We often hear of the antiviral drug Tamiflu being perscribed to lessen the length and severity of the flu. Sounds great, right? But what risks come along with that?

Many doctors and health professionals also agree that the risks of Tamiflu far outweigh the benefits.

"When you understand that the preschool analogy of foreign invaders (germs) fighting your inner soldiers (immune system) has been rendered obsolete by our awareness of the microbiome (including the virome!), and the poetic reality that we are made up of the very organisms we thought that we were fighting…well, then pharmaceutical medicine seems something like cutting off your nose to spite your face."

"It is interesting to see that Roche designed and performed studies to support that their own product is safe and effective against the flu.

Is that not what we call a conflict of interest? How can we trust those studies?

In a news article from January 24, 2018, the mother of a five-year-old girl who experienced severe hallucinations and seizure-like symptoms stated, “The flu is bad, it’s horrible, you feel helpless your child’s sick…I would take that a hundred times over the reaction she had to the Tamiflu.”

In conclusion, Tamiflu is dangerous, has major side effects, and is not recommended. Good alternatives for flu prevention is to maintain a good vitamin D level and avoidance of sugar."

So what do those studies say?

"CONCLUSIONS: These data suggest Tamiflu use could induce sudden deterioration leading to death especially within 12 hours of prescription. These findings are consistent with sudden deaths observed in a series of animal toxicity studies, several reported case series and the results of prospective cohort studies. From "the precautionary principle" the potential harm of Tamiflu should be taken into account and further detailed studies should be conducted."

"Serious adverse events were first reported during post-marketing surveillance from Japan, UK, and subsequently from other places although most of the published articles did not report them. A recent Cochrane review and a series of articles in British Medical Journal (BMJ) have revealed the truth behind oseltamivir success story, which incidentally is one of the highest revenue earners for Roche. It is inexplicable that despite the lack of scientifically robust data on efficacy and safety of Oseltamivir, reputed organizations like World Health Organization (WHO), Centers for Disease Control and Prevention (CDC), EMA, US FDA not only recommended the drug in question for treatment and prophylaxis of influenza but its stockpiling as well.

This fiasco essentially provides us with an opportunity to articulate tangible lessons so as to guard against such scientific transgressions in the future. There is a need to consider changes in the process of introduction of a new drug in the public health care system and to bring greater accountability and transparency in the way we practice science.


The Japanese Saga

Independent events of “abnormal behavior and disturbance of consciousness” and few deaths after oseltamivir intake were reported in Japan. Japanese authorities initiated cohort studies in children. The initial studies were inconclusive except for a small increase in abnormal behavior on the 1st day after drug intake. However, an independent analysis of the data showed the oseltamivir to be associated with an increased risk of abnormal behavior by over 50% and significant occurrence of an unconscious state of mind on the 1st day after drug intake. Thus, Japan, which was once the biggest consumer of oseltamivir in the world, introduced a package insert warning against giving the drug to children and overall restricted use of this drug."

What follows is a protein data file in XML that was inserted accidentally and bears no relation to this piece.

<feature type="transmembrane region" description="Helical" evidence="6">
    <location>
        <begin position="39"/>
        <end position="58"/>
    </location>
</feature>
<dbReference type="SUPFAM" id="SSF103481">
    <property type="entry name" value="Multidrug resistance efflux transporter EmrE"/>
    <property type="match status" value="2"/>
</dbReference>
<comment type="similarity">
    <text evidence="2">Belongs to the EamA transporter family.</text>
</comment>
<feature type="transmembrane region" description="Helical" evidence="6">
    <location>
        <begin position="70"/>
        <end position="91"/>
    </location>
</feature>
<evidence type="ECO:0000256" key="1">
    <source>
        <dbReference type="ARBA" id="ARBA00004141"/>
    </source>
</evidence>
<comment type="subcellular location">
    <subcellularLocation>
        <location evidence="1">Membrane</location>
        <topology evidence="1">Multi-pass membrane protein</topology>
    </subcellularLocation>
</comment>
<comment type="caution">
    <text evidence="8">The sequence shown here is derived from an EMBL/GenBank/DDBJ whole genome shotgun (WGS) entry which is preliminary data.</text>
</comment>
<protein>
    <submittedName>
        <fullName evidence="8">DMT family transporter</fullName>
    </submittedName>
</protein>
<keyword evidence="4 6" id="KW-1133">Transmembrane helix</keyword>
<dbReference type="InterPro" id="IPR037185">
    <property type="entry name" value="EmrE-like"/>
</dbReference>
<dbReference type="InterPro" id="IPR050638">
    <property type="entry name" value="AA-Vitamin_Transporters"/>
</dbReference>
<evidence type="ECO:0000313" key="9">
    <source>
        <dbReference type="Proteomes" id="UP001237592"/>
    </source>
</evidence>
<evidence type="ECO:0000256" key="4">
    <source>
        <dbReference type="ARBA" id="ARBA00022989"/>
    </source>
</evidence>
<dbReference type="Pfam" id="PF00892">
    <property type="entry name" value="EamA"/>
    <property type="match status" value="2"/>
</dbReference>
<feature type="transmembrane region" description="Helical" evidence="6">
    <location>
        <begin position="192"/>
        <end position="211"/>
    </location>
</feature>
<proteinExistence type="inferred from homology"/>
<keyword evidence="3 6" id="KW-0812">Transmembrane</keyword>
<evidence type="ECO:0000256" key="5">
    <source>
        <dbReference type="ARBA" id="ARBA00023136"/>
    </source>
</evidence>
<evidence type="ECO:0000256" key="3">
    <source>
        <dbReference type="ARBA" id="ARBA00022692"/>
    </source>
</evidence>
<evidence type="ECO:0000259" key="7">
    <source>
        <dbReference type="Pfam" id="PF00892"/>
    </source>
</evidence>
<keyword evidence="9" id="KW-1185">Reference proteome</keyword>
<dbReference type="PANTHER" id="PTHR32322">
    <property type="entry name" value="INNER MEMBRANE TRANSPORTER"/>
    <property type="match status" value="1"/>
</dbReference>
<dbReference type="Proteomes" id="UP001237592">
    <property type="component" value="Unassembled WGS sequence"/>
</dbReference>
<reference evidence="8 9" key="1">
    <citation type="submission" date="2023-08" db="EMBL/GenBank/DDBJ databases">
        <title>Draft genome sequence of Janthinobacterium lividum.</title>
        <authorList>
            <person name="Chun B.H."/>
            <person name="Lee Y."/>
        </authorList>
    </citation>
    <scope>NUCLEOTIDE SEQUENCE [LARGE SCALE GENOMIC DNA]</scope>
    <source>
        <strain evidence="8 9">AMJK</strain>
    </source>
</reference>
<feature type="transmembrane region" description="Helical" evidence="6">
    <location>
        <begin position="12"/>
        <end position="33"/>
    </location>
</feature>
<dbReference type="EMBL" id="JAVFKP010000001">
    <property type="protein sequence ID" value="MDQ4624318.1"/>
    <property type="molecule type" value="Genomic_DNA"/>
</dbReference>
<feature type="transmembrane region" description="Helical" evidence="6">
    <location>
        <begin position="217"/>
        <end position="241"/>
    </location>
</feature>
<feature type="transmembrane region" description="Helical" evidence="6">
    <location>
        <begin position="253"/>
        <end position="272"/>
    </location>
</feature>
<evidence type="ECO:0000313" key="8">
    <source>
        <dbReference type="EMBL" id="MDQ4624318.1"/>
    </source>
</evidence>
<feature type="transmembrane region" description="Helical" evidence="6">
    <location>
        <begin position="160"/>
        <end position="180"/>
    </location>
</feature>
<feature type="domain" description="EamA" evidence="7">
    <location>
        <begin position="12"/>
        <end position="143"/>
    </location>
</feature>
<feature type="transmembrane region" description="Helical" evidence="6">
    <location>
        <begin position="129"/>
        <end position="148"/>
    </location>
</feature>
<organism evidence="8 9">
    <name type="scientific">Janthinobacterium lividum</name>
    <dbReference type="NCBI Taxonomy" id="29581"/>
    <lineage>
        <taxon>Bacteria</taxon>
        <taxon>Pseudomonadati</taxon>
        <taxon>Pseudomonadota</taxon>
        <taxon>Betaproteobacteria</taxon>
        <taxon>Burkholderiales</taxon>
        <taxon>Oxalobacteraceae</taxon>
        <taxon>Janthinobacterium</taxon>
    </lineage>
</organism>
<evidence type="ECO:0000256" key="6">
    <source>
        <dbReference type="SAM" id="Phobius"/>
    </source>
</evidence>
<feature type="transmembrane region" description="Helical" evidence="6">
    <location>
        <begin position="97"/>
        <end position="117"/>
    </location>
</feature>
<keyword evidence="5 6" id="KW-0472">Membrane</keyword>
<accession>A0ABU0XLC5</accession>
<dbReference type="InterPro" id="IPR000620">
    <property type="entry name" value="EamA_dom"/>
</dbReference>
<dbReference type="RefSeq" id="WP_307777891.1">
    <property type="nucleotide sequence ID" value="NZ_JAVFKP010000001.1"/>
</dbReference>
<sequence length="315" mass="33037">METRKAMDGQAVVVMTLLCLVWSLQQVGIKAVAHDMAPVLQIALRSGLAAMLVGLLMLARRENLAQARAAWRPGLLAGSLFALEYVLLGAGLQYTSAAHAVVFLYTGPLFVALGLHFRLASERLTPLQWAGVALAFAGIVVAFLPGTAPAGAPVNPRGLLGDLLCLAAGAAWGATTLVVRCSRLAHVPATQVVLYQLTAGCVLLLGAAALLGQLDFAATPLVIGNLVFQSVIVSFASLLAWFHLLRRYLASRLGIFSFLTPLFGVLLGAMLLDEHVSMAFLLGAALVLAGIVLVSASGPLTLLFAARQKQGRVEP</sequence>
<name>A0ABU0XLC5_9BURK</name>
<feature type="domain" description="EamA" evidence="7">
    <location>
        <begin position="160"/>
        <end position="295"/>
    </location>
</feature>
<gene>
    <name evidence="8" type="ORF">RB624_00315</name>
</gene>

Lawsuits are being filed in many places

"​Following reports of children experiencing hallucinations, suicidal thoughts and committing self harm following use of Tamiflu, lawsuits are being evaluated against the makers of the flu medication, alleging that inadequate warnings were provided about the potential side effects of the antiviral flu drug."

Tamiflu Side Effects for Children May Do More Harm Than Good: Study

"In 2007, Japanese health officials were alarmed after at least 18 teens committed suicide after Tamiflu use during a seven month period. This resulted in a health warning in that country.

If parents and doctors had been adequately warned about the Tamiflu suicide risks, many families now indicate that they may have avoided devastating loss or injuries caused by self-harm. Closer monitoring for signs of suicidal thoughts or behavioral changes may have allowed for earlier intervention, or parents may have elected to use a different flu treatment.

The package insert states:
"Safety and efficacy of TAMIFLU for treatment of influenza in pediatric patients less than 2 weeks of age have not been established. Safety and efficacy of TAMIFLU for prophylaxis of influenza have not been established for pediatric patients less than 1 year of age."

What does the manufacturer say?

"Safety and efficacy of TAMIFLU for treatment of influenza in pediatric patients less than 2 weeks of age have not been established. Safety and efficacy of TAMIFLU for prophylaxis of influenza have not been established for pediatric patients less than 1 year of age."

Tamiflu Package Insert

Side Effects

Potential Benefits

Oseltamivir reduced the time to first alleviation of symptoms by 16.8 h and by 29 h in healthy children. The benefit of oseltamivir in asthmatic patients was insignificant.